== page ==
Geoscientist Competencies

Geoscientists Canada, the peak body which brings together the individual, provincial bodies responsible for the progressional registration of geoscientists and engineers on geoscience issues is considering defining the core competencies required of geoscientists for registration.  Geoscientists must be registered in Canada in order to practice as professionals where the exercise of independent judgement is central to their work.  Unlike Australia, registration is required for many professions in Canada where it is seen as a means of ensuring professionals have appropriate levels of education and knowledge of the principles of ethical practice, demonstrated by completing an examination.  What is regarded by many as the textbook for engineering and examination candidates, Canadian Professional Engineering and Geoscience Practice and Ethics by Gordon C. Andrews was reviewed recently on this site and provides an informative description of how the Canadian registration process evolved.

The majority of regulated professions in Canada have developed, or are developing, competency profiles.  There are perceived to be a number of benefits, specifically with geoscience:

  • It describes the work that geoscientists can undertake and the services they provide to society on a daily basis;
  • It explains the scope of the work of geoscientists to employers, clients, other professions, government and the general public;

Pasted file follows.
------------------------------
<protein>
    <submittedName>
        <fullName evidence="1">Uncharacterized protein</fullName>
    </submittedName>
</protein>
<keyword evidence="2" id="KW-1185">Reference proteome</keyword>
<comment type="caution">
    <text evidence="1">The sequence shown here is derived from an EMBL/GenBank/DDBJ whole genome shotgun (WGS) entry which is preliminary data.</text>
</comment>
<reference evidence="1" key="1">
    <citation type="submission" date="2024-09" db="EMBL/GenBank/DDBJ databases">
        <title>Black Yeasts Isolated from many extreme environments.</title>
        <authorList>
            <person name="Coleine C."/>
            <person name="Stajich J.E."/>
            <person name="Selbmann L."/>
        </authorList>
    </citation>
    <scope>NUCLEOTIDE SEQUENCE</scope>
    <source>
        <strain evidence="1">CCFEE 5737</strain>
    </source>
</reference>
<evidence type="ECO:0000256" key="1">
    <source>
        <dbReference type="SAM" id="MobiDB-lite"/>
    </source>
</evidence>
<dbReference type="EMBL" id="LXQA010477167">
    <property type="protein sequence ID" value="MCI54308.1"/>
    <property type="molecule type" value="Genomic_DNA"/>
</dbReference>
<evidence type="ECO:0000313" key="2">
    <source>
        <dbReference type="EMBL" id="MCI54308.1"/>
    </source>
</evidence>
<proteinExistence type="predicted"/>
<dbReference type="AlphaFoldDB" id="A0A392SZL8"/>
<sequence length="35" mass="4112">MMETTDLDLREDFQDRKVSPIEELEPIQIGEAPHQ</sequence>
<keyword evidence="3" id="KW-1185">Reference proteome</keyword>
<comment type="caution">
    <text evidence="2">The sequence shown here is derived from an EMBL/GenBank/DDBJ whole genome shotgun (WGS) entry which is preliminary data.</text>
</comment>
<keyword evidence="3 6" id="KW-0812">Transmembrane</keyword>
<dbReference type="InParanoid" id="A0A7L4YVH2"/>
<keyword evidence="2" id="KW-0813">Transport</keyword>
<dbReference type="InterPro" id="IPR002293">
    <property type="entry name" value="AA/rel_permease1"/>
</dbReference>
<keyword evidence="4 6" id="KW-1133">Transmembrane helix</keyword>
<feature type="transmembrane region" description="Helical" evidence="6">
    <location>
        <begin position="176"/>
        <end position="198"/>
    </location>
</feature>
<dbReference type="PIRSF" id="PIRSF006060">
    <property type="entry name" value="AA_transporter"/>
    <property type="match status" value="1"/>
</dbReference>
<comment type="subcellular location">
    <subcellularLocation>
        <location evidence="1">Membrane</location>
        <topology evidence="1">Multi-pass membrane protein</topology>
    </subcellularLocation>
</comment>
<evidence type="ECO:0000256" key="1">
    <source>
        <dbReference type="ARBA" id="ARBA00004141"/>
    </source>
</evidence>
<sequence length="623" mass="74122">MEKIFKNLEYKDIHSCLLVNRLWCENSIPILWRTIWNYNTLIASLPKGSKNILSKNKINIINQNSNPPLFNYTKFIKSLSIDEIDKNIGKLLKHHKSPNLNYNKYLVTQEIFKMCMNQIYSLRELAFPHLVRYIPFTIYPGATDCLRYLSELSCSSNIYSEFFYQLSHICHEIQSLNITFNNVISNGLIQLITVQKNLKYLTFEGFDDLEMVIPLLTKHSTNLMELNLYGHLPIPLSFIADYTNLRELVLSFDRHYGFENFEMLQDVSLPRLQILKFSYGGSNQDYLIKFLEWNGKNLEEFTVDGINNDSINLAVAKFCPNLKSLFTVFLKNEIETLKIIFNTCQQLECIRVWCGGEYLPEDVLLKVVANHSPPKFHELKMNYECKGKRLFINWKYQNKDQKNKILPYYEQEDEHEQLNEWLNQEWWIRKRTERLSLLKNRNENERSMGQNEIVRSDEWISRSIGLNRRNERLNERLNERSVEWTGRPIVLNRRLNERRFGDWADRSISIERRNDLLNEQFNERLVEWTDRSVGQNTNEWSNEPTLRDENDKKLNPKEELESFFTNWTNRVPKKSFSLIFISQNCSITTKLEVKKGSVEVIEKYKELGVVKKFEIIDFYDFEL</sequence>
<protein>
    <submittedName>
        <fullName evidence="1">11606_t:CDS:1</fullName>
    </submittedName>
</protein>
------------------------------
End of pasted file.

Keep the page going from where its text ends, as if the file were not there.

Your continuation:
• It provides enhanced clarity regarding what licensure represents— for applicants, referees, validators, assessors, Fairness Commissioners and others involved in admission to geoscience as a regulated profession;
  • It gives prospective applicants a clearer vision of their likelihood of becoming licensed;
  • It provides a firm foundation from which to later develop competency-based assessment tools for potential use in admissions into the profession;
  • It can be used to create stronger and more direct links between education and practice; and,
  • It sets a transparent and objective benchmark for admissions and potentially for other purposes – such as: continuing competency, practice guidance and disciplinary matters.

Geoscientists across Canada were asked to complete a survey to provide feedback on the draft profile which has been under development over the past 18 months and the competency profile is expected to be completed in Q3 2014.

Is this something that would benefit geoscientists in Australia?  In Australia, there is no requirement for professional registration in order to practice as a geoscientist.  The voluntary registration schemes operated by AIG (RPGeo Programme) and AusIMM are designed to provide assurance that registered geoscientists have demonstrated impeccable ethical standards and are committed to undertaking continued professional development.  Would specification of competencies required of professionally registered geoscientists, or even all geoscientists admitted to membership of AIG, help to improve the public perception and standing of our profession?

Have your say by posting a comment here or on the AIG Linkedin group page.  The consultation draft of the Competency Profile for Canadian geoscientists is available for review  here.  Canadian Geoscience Competency Profile, Consultation Draft, Apr 30 2014

Andrew Waltho


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